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The Department of Health and Human Services (HHS) has asked the Institute of Medicine (IOM) for independent guidance on ways to strengthen medical research oversight, with an eye toward possibly requiring some form of accreditation. The collaborative effort is in response to growing public concern over the safety of research subjects.
Working with the IOM is the first step in a two-year effort, the HHS reports. In a report recently released at a briefing in Washington, DC, the IOM Committee on Assessing the System for Protecting Human Research Subjects endorsed accreditation as a way to potentially improve the protection of human participants in research trials.
The IOM committee suggested that draft standards set forth by the National Committee for Quality Assurance (NCQA) could be used as a framework to develop accreditation standards for research oversight. The committee recommends that accrediting organizations be nongovernmental bodies whose standards draw on federal regulations, such as the NCQA’s standards. They also recommend that the HHS commission perform studies to gather baseline data on the current research oversight process and consider launching pilot accreditation programs.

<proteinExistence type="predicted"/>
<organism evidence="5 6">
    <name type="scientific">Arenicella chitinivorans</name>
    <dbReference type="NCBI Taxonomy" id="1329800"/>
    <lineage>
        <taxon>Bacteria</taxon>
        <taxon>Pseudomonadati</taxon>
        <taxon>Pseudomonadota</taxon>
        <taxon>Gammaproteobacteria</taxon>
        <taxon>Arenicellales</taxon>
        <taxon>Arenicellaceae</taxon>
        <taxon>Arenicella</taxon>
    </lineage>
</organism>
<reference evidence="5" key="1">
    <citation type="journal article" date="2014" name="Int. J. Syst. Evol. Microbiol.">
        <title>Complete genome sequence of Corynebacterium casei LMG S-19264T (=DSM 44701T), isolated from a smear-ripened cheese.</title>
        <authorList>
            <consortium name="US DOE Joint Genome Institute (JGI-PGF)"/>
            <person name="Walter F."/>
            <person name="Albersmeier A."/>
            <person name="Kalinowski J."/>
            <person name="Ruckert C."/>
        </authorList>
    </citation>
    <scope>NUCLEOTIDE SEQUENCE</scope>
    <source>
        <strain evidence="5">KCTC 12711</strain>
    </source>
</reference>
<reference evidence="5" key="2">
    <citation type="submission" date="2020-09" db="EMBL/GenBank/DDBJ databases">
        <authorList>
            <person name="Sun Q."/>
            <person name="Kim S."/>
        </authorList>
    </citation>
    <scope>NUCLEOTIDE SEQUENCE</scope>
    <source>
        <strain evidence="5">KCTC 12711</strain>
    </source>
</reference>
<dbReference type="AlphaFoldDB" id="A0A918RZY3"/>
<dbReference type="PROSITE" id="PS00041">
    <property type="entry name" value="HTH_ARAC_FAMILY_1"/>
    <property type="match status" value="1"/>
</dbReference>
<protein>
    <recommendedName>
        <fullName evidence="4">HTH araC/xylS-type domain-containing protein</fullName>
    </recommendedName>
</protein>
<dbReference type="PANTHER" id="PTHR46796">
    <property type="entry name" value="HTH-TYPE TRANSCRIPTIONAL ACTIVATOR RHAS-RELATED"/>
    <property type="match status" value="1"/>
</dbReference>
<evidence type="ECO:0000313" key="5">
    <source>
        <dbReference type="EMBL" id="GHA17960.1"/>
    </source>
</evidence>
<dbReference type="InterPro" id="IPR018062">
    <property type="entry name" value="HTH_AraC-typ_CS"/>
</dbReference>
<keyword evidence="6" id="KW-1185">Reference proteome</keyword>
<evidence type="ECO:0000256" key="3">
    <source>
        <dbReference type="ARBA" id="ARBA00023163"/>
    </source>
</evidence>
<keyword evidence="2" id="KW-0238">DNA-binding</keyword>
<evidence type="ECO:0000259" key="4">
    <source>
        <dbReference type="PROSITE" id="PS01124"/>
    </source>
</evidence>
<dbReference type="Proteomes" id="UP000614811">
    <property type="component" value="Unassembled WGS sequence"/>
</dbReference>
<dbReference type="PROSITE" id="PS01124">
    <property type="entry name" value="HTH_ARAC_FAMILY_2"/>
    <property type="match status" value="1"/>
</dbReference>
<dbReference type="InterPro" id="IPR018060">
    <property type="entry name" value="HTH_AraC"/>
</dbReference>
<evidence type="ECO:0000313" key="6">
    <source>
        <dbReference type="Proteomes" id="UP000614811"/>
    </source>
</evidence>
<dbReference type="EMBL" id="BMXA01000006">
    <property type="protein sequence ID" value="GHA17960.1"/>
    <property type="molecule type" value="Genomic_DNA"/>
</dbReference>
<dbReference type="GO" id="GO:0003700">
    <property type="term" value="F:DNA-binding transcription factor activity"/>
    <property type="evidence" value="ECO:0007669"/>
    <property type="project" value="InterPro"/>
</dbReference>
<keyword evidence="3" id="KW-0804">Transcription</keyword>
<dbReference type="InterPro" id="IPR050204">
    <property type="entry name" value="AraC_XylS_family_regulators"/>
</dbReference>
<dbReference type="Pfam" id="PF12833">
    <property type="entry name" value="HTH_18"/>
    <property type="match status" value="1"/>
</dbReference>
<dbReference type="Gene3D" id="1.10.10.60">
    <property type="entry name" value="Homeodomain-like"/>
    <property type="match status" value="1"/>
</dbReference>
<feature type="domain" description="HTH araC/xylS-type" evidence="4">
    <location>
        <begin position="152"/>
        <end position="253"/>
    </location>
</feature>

The IOM study will continue for another 18 months, during which time the committee will look at the whole system of human subject protection more generally rather than focusing just on accreditation. A final report is due in 2002.
"The responsibility for protecting research participants looms especially large and is particularly complicated in clinical research, where risks are often highest, professional roles frequently conflicted, and ethical lapses most salient," Daniel D. Federman, MD, chair of the IOM committee, said in a National Academies press release. "Over the years, any number of attempts have been made to improve the quality of research oversight. The latest approach — accreditation — holds real promise."